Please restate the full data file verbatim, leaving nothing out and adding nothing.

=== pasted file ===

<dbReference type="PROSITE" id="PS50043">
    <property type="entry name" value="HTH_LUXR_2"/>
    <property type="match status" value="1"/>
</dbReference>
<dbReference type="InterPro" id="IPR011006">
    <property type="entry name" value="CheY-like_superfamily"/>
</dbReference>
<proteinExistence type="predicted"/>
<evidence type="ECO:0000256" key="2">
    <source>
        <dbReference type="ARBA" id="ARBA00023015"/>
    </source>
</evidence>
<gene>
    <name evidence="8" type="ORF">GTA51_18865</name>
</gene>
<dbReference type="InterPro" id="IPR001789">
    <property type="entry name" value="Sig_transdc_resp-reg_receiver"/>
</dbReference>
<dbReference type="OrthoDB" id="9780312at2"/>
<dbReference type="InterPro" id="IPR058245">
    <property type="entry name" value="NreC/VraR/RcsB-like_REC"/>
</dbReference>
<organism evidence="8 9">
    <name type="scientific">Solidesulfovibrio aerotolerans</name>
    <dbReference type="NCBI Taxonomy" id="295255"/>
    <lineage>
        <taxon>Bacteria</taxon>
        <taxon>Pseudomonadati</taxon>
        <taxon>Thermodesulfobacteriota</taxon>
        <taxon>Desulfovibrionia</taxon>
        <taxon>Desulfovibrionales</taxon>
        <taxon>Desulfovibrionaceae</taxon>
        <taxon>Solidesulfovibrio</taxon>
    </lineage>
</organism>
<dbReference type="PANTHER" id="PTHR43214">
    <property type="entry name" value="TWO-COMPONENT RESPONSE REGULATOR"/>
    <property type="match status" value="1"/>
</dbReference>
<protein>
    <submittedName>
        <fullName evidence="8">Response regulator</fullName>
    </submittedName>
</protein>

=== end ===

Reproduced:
<dbReference type="PROSITE" id="PS50043">
    <property type="entry name" value="HTH_LUXR_2"/>
    <property type="match status" value="1"/>
</dbReference>
<dbReference type="InterPro" id="IPR011006">
    <property type="entry name" value="CheY-like_superfamily"/>
</dbReference>
<proteinExistence type="predicted"/>
<evidence type="ECO:0000256" key="2">
    <source>
        <dbReference type="ARBA" id="ARBA00023015"/>
    </source>
</evidence>
<gene>
    <name evidence="8" type="ORF">GTA51_18865</name>
</gene>
<dbReference type="InterPro" id="IPR001789">
    <property type="entry name" value="Sig_transdc_resp-reg_receiver"/>
</dbReference>
<dbReference type="OrthoDB" id="9780312at2"/>
<dbReference type="InterPro" id="IPR058245">
    <property type="entry name" value="NreC/VraR/RcsB-like_REC"/>
</dbReference>
<organism evidence="8 9">
    <name type="scientific">Solidesulfovibrio aerotolerans</name>
    <dbReference type="NCBI Taxonomy" id="295255"/>
    <lineage>
        <taxon>Bacteria</taxon>
        <taxon>Pseudomonadati</taxon>
        <taxon>Thermodesulfobacteriota</taxon>
        <taxon>Desulfovibrionia</taxon>
        <taxon>Desulfovibrionales</taxon>
        <taxon>Desulfovibrionaceae</taxon>
        <taxon>Solidesulfovibrio</taxon>
    </lineage>
</organism>
<dbReference type="PANTHER" id="PTHR43214">
    <property type="entry name" value="TWO-COMPONENT RESPONSE REGULATOR"/>
    <property type="match status" value="1"/>
</dbReference>
<protein>
    <submittedName>
        <fullName evidence="8">Response regulator</fullName>
    </submittedName>
</protein>